The pasty was ours first…!
And other delicacies that call Devon home
One of the greatest bones of contention between Devon and Cornwall is the ‘Cornish’ Pasty. The earliest known recipe for it however came from Plymouth, so we’re claiming this as one of our own, even if pasties made in Devon lack the Protected Designation of Origin, which is scandalous if we do so say so ourselves.
While you’d expect to find Jellied Eels in the East End, Yorkshire Puddings in Yorkshire and Cheddar Cheese in Somerset, there are some delicacies that are native to Devon with no arguments.
First and foremost, Cream Tea is Devon’s. The idea of jam and clotted cream, added to a scone in the correct way, teamed with scones is said to have originated in Devon, with countries across the world referring to it with the rather grand title of Devonshire Tea. Historians claim that it was monks at Tavistock Abbey who first came up with it.
You can enjoy a traditional Cream Tea at a number of accommodation and food providers across the region, but you might want to sample a wide range to find the best one!
North Devon’s Huxtable Farm B and B greets all their guests with a traditional Devon Cream Tea which you can enjoy in the comfort of a 16th century farm house. The Arundell Arms Hotel and Restaurant serve Devon Cream Teas daily as part of their Afternoon Tea option offering a range of home cooked cakes and treats, with, of course, the warm Devonshire scones with jam and cream.
Ilsington Country House, in Dartmouth, offers a Devonshire Cream Tea in their conservatory and their main restaurants. If you fancy sampling a Cream Tea while you’re out and about, many attractions, such as The Big Sheep and Roadford Lake offer cream tea as a refreshment for those that need a bit of rest in between the activities!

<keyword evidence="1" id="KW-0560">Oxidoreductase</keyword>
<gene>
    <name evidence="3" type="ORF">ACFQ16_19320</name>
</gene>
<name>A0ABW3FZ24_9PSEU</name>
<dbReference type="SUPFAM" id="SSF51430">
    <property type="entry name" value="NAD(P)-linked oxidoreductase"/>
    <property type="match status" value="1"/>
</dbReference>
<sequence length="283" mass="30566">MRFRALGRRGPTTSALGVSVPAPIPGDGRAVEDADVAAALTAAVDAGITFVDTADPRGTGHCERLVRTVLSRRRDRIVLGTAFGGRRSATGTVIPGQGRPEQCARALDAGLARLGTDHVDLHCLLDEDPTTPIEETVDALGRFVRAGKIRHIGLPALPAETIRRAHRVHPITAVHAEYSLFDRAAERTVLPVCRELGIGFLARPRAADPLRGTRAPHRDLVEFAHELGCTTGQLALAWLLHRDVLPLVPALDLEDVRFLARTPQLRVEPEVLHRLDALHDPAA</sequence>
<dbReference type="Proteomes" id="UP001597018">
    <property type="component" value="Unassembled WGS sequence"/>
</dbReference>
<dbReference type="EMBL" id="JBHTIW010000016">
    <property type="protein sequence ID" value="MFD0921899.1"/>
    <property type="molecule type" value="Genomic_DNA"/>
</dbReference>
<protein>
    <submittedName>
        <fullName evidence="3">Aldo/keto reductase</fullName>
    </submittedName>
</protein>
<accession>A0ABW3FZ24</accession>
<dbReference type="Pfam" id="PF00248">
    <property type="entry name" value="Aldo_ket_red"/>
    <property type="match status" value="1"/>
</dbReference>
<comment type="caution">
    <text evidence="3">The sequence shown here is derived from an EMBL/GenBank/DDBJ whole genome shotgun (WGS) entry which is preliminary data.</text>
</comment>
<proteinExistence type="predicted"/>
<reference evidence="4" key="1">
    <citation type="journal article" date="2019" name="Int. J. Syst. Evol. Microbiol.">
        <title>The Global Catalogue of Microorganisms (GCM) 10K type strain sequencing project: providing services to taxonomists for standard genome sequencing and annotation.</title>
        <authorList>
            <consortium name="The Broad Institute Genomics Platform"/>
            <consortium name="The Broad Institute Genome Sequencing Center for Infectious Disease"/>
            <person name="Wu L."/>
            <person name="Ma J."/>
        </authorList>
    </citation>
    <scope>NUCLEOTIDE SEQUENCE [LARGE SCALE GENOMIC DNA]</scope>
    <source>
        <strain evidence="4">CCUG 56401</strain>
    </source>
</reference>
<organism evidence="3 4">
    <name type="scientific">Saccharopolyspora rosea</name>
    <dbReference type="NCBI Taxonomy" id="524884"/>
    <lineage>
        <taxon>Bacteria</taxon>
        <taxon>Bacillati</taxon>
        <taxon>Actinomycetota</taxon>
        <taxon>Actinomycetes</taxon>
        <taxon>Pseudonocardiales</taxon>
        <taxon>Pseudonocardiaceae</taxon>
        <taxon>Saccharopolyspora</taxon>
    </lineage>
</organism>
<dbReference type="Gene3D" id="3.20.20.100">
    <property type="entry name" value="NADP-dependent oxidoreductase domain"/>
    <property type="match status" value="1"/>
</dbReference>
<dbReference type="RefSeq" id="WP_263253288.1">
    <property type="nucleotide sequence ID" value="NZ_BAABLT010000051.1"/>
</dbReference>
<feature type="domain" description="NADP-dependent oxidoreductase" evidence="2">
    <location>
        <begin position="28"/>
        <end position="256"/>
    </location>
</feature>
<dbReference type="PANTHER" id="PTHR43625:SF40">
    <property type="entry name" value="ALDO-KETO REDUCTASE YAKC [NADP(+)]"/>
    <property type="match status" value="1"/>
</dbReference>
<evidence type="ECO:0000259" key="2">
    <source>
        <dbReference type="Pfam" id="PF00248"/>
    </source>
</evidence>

Similarly, you can try a Devonshire Splits, along the same lines as a Cream Tea, these are made from yeast based dough, which is split down the middle and filled with clotted cream and jam.
It’s not all cream and jam though, Devon is particularly famous for its sea food, although Devon can’t claim Fish and Chips as being theirs, some of the best chippies in the country reside on Devon’s coast. Including the Rockfish, run by celebrity chef, Mitch Tonks. You can even tour Brixham’s Fish Market and see for yourselves which restaurants choose the best fish! Brixham is well known for being one of Britain’s best fishing ports and many specialities are caught here. Devon Crab is a particular favourite! Clovelly is a great place to go if you’re a fan of seafood, there are regular food festivals held in the town featuring the best Devon can offer.
If you were thinking more of a liquid lunch, aside from Salcombe’s Distilling Co where you can create and sample your own gin, as well as taste some of the locally made drinks or the Devon Ginspiration Bar at Dartington Crystal, Devon is well known for their cider. There are a number of breweries in the region offering tours and the opportunity to buy a variety of beers, ales and ciders, one to look out for is Dartmoor Brewery, which is the highest brewery in England!
Farmer’s Markets can also be found all over the region and are the best places to find Devon Blue cheese, which is handmade in Totnes. Other cheeses from the area include Beenleigh Blue and Harbourne Blue, both made from the milk of animals that graze only in areas of Devon.